Each day us young women are bombarded with images and messages from society and social media telling us who we should be and how we should look. We constantly berate and put ourselves down on the basis of somebody else’s Instagram feed and the amount of followers or likes that person has.
Whether it’s a sweaty post run selfie at dawns crack on a Sunday morning (HELLO way to make me feel like shit for sleeping in on a Sunday!), the new designer outfit your snapped in at a party, or the piece of artwork you ate for breakfast this morning, us young women are all silently competing against each other in attempt to achieve perfection.
I was a self-proclaimed, hardcore perfectionist.
Whether it was the way I ate, the way I moved my body, the grades I got or the way I looked. I did everything perfectly.
I honestly believed that if I ate and exercised perfectly I would be able to avoid and minimise the painful feelings of shame, judgement and blame that I experienced a few years back.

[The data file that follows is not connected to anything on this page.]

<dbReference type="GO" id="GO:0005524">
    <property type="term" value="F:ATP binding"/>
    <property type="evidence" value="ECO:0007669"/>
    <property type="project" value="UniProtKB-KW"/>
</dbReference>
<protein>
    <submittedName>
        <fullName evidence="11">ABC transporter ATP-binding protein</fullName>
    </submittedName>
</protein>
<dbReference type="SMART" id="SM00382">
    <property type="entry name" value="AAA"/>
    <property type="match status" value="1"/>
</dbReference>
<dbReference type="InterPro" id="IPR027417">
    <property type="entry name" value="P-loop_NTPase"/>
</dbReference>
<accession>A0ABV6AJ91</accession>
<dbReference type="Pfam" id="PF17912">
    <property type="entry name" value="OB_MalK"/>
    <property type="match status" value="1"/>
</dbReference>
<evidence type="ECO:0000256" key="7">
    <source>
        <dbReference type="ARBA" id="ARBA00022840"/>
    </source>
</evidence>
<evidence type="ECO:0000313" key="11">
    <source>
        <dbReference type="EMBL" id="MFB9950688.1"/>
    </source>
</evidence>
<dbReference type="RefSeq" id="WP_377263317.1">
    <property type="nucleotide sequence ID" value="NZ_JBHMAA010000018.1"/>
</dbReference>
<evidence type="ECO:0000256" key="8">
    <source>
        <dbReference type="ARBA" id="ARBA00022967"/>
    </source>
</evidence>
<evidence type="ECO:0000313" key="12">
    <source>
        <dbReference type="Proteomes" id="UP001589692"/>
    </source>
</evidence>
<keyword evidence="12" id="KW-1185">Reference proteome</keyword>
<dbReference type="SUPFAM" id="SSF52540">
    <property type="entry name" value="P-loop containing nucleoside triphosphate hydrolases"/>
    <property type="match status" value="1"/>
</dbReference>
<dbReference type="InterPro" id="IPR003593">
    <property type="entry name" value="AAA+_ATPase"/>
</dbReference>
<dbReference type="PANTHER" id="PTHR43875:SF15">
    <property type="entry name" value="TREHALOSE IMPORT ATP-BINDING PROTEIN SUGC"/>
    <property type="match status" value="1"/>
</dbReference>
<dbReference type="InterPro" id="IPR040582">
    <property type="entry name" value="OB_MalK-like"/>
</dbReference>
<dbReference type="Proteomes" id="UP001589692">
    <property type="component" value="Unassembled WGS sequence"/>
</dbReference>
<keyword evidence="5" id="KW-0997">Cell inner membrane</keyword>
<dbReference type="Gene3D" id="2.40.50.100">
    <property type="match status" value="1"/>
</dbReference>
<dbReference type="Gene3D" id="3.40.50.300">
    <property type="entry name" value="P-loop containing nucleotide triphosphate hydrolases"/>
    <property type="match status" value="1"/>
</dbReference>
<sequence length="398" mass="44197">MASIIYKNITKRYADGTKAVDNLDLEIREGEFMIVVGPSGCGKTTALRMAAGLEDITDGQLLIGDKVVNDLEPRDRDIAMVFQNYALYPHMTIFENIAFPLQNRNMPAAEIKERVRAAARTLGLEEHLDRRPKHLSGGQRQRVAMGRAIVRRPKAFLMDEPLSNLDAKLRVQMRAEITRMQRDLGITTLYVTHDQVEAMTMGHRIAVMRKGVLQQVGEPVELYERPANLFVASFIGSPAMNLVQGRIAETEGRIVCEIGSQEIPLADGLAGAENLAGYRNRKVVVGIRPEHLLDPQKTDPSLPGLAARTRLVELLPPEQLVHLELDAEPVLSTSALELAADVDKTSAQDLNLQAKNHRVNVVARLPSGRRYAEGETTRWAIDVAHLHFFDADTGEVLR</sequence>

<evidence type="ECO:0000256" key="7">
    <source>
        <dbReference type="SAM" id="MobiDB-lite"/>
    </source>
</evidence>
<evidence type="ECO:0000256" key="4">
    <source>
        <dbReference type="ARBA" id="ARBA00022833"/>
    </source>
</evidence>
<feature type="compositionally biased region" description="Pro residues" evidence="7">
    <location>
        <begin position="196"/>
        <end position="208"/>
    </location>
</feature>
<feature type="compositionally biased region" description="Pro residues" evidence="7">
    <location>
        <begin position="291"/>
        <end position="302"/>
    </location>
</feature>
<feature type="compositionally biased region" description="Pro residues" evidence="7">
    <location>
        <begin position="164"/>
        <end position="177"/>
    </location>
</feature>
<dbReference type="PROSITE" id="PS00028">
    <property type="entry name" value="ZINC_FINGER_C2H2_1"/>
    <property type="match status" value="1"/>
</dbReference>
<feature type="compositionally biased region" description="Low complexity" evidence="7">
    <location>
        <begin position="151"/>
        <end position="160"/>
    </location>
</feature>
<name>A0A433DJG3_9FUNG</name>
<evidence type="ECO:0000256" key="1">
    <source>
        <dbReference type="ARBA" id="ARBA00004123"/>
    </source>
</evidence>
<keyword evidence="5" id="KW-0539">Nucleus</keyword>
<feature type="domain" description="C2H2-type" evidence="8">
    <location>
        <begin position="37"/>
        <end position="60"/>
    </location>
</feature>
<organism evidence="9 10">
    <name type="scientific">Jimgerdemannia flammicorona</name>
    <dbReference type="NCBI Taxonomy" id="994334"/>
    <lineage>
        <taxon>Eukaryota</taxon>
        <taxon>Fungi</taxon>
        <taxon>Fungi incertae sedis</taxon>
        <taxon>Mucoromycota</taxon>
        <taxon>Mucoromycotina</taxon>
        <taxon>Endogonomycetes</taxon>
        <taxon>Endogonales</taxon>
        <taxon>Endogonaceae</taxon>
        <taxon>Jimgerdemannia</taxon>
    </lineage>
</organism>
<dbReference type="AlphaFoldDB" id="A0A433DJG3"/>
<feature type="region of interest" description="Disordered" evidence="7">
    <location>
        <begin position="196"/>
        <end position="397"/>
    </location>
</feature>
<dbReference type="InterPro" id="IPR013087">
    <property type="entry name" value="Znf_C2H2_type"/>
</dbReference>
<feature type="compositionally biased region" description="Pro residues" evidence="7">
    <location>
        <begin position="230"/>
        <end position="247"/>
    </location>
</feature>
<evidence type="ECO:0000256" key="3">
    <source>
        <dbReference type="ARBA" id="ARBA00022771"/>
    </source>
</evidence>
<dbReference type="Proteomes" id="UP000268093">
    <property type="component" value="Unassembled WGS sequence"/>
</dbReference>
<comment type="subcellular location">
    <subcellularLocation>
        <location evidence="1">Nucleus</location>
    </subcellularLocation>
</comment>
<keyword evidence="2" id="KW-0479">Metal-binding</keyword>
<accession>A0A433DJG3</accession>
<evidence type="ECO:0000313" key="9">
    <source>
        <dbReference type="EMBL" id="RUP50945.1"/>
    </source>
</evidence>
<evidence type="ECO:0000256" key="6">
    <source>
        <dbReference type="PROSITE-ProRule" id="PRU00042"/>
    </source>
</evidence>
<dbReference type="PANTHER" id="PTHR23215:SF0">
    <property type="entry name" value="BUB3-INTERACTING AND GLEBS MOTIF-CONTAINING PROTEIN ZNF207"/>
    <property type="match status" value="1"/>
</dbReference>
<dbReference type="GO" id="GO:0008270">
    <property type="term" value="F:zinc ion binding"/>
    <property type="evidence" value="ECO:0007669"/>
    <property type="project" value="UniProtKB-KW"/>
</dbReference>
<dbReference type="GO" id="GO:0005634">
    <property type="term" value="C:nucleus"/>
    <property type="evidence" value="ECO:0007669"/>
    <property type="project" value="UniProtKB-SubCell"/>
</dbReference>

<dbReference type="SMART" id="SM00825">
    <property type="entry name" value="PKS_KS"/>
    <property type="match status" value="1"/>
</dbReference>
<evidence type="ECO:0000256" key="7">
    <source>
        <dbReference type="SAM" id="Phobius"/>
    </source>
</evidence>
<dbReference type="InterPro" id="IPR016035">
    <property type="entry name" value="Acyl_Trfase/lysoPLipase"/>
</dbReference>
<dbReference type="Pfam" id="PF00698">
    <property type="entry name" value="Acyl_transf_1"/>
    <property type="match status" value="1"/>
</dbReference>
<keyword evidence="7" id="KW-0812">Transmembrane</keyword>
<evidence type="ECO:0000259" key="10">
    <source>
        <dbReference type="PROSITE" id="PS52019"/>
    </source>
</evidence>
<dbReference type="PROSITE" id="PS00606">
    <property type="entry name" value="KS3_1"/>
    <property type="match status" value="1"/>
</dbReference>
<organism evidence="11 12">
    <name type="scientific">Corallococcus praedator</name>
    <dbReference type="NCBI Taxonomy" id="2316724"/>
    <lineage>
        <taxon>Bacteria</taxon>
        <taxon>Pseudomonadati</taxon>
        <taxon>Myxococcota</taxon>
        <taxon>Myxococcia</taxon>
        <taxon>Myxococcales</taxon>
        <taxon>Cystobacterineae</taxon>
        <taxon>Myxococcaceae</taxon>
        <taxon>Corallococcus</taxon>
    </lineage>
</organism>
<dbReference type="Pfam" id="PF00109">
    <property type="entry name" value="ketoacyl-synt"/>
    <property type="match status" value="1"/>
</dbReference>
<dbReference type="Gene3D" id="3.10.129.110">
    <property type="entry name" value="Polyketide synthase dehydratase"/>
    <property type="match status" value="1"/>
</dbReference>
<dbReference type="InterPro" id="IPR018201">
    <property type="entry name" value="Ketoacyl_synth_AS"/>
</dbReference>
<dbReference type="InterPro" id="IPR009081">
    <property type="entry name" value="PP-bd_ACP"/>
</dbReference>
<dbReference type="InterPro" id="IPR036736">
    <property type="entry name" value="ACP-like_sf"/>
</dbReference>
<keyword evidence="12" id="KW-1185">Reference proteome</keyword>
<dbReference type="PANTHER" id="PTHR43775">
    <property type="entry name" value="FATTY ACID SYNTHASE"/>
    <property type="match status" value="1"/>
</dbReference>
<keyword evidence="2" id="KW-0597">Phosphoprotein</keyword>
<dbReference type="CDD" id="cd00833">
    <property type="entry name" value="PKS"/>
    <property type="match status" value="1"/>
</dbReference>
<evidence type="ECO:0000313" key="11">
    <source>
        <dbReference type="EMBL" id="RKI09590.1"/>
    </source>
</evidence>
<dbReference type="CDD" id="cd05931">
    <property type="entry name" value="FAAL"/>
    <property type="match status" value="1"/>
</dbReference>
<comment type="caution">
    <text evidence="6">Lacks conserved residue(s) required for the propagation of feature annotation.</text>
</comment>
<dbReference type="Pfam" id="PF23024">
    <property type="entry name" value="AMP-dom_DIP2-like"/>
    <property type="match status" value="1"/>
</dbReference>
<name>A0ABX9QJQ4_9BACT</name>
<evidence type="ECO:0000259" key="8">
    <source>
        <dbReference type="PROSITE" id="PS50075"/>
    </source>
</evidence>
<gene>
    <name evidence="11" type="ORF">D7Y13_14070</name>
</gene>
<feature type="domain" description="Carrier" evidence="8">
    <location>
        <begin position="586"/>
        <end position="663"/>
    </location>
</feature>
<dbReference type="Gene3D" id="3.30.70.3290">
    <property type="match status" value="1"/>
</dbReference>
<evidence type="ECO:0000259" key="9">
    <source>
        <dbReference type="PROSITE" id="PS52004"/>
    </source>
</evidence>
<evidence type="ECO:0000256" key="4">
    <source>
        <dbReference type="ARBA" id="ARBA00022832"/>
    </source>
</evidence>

The funny thing about perfection though is that it doesn’t exist.
Us young women all put on a mask, only showing the best version of ourselves to others. We look at our friends, strangers and celebrities who we believe have the perfect *body, hair, boyfriend, job and we put ourselves down. But HOLD UP sister! We do not see any of the day-to-day shit that is going on behind the scenes.
We do not see the fights they have with their boyfriends or their mum, or the days they binge eat and don’t get out of bed.
So why are we pretending that this does not exist?!
Why do we all suffer in silence?!
It was not until I started opening up and talking about my own problems and the health journey that I had been on that I started realising that NOBODY is perfect.
In fact I don’t know about you but I sure as hell don’t want to be perfect.
Perfect to me is sterile. It leaves no room for change, for spontaneity, for LIVING. When I was ‘perfect’ I was miserable inside. I was the most boring 21-year-old girl imaginable. If I wasn’t in control I wasn’t doing it. Which meant I spent most nights in my room, slowly pushing more people out of my life, as I believed they were getting in the way of my ability to eat and exercise perfectly.
It is only now through a lot of deep reflection that I realise there is soo much BEAUTY in imperfection. Imperfection allows for authenticity, vulnerability and connection.
The sooner us young women can realise the beauty in imperfection, the sooner we can let go of living our lives the way we think we are supposed to and start embracing who we actually are.
Because let me tell you, you are beautiful just the way you are.